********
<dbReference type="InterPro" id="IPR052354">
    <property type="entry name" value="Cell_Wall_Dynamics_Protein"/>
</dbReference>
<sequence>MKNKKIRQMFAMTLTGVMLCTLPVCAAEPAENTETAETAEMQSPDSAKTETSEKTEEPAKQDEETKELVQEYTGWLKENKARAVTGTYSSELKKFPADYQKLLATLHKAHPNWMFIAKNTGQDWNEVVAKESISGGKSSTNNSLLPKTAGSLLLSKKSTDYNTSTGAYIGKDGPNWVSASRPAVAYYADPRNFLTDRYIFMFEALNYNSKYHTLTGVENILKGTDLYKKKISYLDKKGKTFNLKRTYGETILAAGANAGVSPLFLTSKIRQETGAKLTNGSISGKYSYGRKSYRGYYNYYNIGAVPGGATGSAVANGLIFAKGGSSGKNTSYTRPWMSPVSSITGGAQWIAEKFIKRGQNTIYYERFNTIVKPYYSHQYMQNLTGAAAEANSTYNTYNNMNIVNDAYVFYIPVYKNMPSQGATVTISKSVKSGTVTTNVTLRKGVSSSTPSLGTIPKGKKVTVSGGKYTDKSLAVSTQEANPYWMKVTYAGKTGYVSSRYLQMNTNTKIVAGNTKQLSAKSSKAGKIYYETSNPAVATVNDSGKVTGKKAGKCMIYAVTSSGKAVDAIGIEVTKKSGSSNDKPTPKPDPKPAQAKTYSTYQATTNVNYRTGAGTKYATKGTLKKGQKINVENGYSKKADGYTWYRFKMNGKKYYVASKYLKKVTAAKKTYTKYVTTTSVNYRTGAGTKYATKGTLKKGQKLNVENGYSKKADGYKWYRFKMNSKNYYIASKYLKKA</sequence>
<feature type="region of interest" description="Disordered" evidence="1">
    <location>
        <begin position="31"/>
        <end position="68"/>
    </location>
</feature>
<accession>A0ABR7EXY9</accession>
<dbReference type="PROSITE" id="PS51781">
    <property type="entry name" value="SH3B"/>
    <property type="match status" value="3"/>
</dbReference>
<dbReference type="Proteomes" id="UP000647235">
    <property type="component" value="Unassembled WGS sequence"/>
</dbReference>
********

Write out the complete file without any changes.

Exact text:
<dbReference type="InterPro" id="IPR052354">
    <property type="entry name" value="Cell_Wall_Dynamics_Protein"/>
</dbReference>
<sequence>MKNKKIRQMFAMTLTGVMLCTLPVCAAEPAENTETAETAEMQSPDSAKTETSEKTEEPAKQDEETKELVQEYTGWLKENKARAVTGTYSSELKKFPADYQKLLATLHKAHPNWMFIAKNTGQDWNEVVAKESISGGKSSTNNSLLPKTAGSLLLSKKSTDYNTSTGAYIGKDGPNWVSASRPAVAYYADPRNFLTDRYIFMFEALNYNSKYHTLTGVENILKGTDLYKKKISYLDKKGKTFNLKRTYGETILAAGANAGVSPLFLTSKIRQETGAKLTNGSISGKYSYGRKSYRGYYNYYNIGAVPGGATGSAVANGLIFAKGGSSGKNTSYTRPWMSPVSSITGGAQWIAEKFIKRGQNTIYYERFNTIVKPYYSHQYMQNLTGAAAEANSTYNTYNNMNIVNDAYVFYIPVYKNMPSQGATVTISKSVKSGTVTTNVTLRKGVSSSTPSLGTIPKGKKVTVSGGKYTDKSLAVSTQEANPYWMKVTYAGKTGYVSSRYLQMNTNTKIVAGNTKQLSAKSSKAGKIYYETSNPAVATVNDSGKVTGKKAGKCMIYAVTSSGKAVDAIGIEVTKKSGSSNDKPTPKPDPKPAQAKTYSTYQATTNVNYRTGAGTKYATKGTLKKGQKINVENGYSKKADGYTWYRFKMNGKKYYVASKYLKKVTAAKKTYTKYVTTTSVNYRTGAGTKYATKGTLKKGQKLNVENGYSKKADGYKWYRFKMNSKNYYIASKYLKKA</sequence>
<feature type="region of interest" description="Disordered" evidence="1">
    <location>
        <begin position="31"/>
        <end position="68"/>
    </location>
</feature>
<accession>A0ABR7EXY9</accession>
<dbReference type="PROSITE" id="PS51781">
    <property type="entry name" value="SH3B"/>
    <property type="match status" value="3"/>
</dbReference>
<dbReference type="Proteomes" id="UP000647235">
    <property type="component" value="Unassembled WGS sequence"/>
</dbReference>